As a veteran, you receive entitlement to purchase a home up to $484,350 with no down payment if you have full entitlement. But what happens when you don’t have full entitlement any longer? You can have entitlement tied up in your current home or you could even lose some if you lost a home to foreclosure.
Luckily, you can use your partial entitlement. What happens with it will depend on the amount you have left.
Partial Entitlement That Covers Your Purchase Price
Some veterans have enough partial entitlement to cover the purchase of another home. Veterans generally have access to entitlement of $484,350; this means that some veterans can purchase two homes with this single amount. Let’s say you bought a home for $200,000. This would leave you with an additional $284,350 to use in the future.
Now typically, you can only have one home with VA financing. This is because VA financing is for owner-occupied properties, but there’s an exception to the rule. The VA will grant a one-time exception to veterans that want to move out of their current home with VA financing, but keep it. In order to do so, you must prove that you have to move for a valid reason, such as:
- Your family size outgrew your home
- Your job move and the commute is no longer doable
If the VA does allow the exception, you will have to refinance the loan with the VA IRRRL otherwise known as the VA streamline loan. You can then use your remaining entitlement to purchase another home.
If your entitlement covers the full amount of the new home, you will not need a down payment on it. Using the above example, if you find a home for $284,350 or less, you will not need to put money down on the home.
Partial Entitlement That Doesn’t Cover Your Purchase Price
More often, partial entitlement doesn’t cover the full purchase price. While this doesn’t mean you cannot get a VA loan using your entitlement, it does mean you will need a down payment. The amount of entitlement that you have is the amount of the loan the VA will guaranty. Lenders rely on this guaranty because it means the VA will pay them back 25% of the amount you default on if you stop making your payments.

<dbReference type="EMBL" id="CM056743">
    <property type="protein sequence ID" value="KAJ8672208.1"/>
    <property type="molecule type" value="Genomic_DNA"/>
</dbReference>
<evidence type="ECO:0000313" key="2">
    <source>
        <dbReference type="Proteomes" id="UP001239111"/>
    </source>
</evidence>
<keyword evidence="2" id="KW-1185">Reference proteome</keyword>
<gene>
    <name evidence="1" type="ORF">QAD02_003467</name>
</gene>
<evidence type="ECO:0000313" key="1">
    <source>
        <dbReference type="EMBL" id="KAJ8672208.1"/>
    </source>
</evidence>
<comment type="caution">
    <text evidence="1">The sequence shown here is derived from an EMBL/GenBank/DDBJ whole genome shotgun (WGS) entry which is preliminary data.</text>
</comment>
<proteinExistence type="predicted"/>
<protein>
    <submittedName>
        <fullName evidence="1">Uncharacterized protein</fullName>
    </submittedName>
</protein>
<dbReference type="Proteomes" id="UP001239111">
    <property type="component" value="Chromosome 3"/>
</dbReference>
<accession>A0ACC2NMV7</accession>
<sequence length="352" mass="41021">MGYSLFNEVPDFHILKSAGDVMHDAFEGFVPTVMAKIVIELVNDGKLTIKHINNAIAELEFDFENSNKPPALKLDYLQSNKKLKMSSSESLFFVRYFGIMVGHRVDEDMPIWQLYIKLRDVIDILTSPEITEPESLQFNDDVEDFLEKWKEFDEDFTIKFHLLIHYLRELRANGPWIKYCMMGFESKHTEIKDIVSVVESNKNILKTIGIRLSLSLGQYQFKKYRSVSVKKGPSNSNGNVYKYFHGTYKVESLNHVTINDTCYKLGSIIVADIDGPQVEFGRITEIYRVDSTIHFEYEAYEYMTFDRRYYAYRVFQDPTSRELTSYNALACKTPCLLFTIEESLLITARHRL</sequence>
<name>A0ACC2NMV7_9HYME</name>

If you don’t have enough entitlement to cover the purchase price, the lender will need you to make a down payment. This down payment covers the portion of what the VA will not guaranty. Typically, you must make a down payment that is equal to 25% of the difference between the purchase price and your remaining entitlement. For example, if you have $200,000 in entitlement but you want to buy a home for $250,000, you will need to make a down payment of $12,500. This covers the lender should you default on the loan.
Qualifying for a VA Loan
Now just because you have entitlement left doesn’t mean that you can use it. You have to prove that you are eligible for the VA loan. The VA does have relaxed guidelines for their loans, though. They are as follows:
- 620 credit score – This may vary by lender; the VA doesn’t have a specific score, but this is the average minimum credit score that lenders require
- 43% total debt ratio – The VA doesn’t look at your housing ratio, but they prefer that your total debt ratio doesn’t exceed 43% of your gross monthly income
- Enough disposable income – The VA does have strict disposable income guidelines. You must have enough income to cover your monthly costs, plus have money left over according to your location and family size
- Reliable income/employment – You must prove that you have stable income and/or employment to cover the cost of the mortgage
- No foreclosures or bankruptcies – You must be at least 2 years out from a bankruptcy discharge or foreclosure in order to get a VA loan
If you meet these requirements and you have enough entitlement (or partial entitlement), you may be in good shape to get the VA loan that you need.